- Second-hand smoke. Secondhand smoke, or environmental tobacco smoke, increases the risk of respiratory infections, augments asthma symptoms, and causes a measurable reduction in pulmonary function (Mosenifar & Oppenheimer, 2022).
- Environmental factors. Although the role of air pollution in the etiology of COPD is unclear, the effect is small when compared with that of cigarette smoking. In developing countries, the use of biomass fuels for indoor cooking and heating is likely to be a major contributor to the worldwide prevalence of COPD. Long-term exposure to traffic-related air pollution may be a factor in COPD in clients diagnosed with diabetes and asthma (Mosenifar & Oppenheimer, 2022).
- Alpha-1 antitrypsin deficiency (AATD). Alpha-1 antitrypsin (AAT) is a glycoprotein member of the serine protease inhibitor family that is synthesized in the liver and secreted into the bloodstream. AATD is the only known genetic risk factor for developing COPD and accounts for less than 1% of all cases in the United States. Severe AAT deficiency leads to premature emphysema at an average age of 53 years for nonsmokers and 40 years for smokers (Mosenifar & Oppenheimer, 2022).
The National Health Interview Survey reports the prevalence of emphysema at 18 cases per 10000 persons and chronic bronchitis at 34 cases per 1000 persons. Another study estimates a prevalence of 10.1% in the United States. The exact burden of COPD worldwide is largely unknown, but estimates have varied from 7-19%. The Burden of Obstructive Lung Disease (BOLD) study found a global prevalence of 10.1%. Although current rates of COPD in men are higher than the rates in women, the rates in women have been increasing. COPD occurs predominantly in individuals older than age 40 years (Mosenifar & Oppenheimer, 2022).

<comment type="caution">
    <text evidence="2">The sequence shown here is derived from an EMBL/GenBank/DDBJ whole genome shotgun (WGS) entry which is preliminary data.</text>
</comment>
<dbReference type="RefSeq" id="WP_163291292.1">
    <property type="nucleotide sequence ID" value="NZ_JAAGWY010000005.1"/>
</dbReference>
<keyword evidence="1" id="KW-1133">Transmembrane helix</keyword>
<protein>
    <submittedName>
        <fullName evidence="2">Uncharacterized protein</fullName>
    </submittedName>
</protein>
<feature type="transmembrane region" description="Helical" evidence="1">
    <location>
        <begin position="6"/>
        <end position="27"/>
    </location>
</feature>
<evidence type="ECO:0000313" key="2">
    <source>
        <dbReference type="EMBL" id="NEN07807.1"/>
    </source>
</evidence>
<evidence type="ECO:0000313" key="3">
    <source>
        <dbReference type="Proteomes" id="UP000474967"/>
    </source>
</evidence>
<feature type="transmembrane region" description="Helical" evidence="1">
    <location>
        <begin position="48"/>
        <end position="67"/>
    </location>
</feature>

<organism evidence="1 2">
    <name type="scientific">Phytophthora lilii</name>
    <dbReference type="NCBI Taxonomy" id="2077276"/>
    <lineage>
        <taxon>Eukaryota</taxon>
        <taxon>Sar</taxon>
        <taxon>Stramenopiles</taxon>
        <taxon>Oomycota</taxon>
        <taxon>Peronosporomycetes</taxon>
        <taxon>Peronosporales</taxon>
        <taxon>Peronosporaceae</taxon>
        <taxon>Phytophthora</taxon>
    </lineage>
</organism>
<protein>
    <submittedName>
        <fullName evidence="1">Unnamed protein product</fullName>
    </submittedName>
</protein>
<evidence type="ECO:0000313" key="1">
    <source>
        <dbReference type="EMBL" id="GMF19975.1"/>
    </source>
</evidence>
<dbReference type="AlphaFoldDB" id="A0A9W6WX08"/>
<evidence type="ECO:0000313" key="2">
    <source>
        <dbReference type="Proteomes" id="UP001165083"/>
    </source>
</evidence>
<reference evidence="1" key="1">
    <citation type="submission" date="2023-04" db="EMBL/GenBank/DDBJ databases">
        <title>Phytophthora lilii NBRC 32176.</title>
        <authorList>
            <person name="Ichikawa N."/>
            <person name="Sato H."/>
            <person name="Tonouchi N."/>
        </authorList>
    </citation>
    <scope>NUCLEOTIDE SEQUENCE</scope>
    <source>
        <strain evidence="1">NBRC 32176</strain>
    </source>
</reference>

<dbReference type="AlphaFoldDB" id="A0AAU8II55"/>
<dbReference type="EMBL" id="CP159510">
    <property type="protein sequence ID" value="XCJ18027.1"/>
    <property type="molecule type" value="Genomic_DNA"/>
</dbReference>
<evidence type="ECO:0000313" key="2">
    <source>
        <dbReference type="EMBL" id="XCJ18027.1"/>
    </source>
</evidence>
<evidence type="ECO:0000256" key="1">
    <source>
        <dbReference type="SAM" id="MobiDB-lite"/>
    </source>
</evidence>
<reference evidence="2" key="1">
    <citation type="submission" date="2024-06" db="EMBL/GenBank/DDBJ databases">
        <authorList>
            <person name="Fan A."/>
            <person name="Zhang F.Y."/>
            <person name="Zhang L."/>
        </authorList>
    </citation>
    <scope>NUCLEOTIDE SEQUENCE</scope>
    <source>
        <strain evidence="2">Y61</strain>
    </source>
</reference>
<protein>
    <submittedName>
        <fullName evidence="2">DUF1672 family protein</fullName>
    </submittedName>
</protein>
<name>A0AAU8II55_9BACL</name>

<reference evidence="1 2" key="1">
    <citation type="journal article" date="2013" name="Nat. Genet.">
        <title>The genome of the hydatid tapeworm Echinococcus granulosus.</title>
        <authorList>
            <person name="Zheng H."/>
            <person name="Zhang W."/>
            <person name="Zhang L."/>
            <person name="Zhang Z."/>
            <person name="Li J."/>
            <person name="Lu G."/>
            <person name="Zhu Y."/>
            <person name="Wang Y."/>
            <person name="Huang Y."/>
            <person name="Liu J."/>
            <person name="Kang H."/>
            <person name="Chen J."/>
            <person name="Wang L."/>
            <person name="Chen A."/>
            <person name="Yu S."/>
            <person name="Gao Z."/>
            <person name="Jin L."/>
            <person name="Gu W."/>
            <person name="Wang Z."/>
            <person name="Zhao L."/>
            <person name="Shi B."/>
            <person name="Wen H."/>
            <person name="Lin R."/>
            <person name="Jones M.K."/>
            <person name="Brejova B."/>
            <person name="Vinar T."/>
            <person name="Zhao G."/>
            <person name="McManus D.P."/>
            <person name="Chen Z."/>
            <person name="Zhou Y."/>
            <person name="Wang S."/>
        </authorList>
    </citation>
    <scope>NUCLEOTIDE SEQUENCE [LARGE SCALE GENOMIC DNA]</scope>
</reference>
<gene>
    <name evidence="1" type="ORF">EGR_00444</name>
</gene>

Most clients with COPD seek medical attention late in the course of their disease. These clients typically present with a combination of signs and symptoms of chronic bronchitis, emphysema, and reactive airway disease. Symptoms include the following:
- Productive cough. A productive cough or acute chest illness is common. The cough is usually worse in the mornings and produces a small amount of colorless sputum.
- Breathlessness. Breathlessness is the most significant symptom, but it usually does not occur until the sixth decade of life (although it may occur much earlier). By the time the FEV1 has fallen to 50% of predicted, the client is usually breathless upon minimal exertion.
- Wheezing. Wheezing may occur in some clients, particularly during exertion and exacerbations.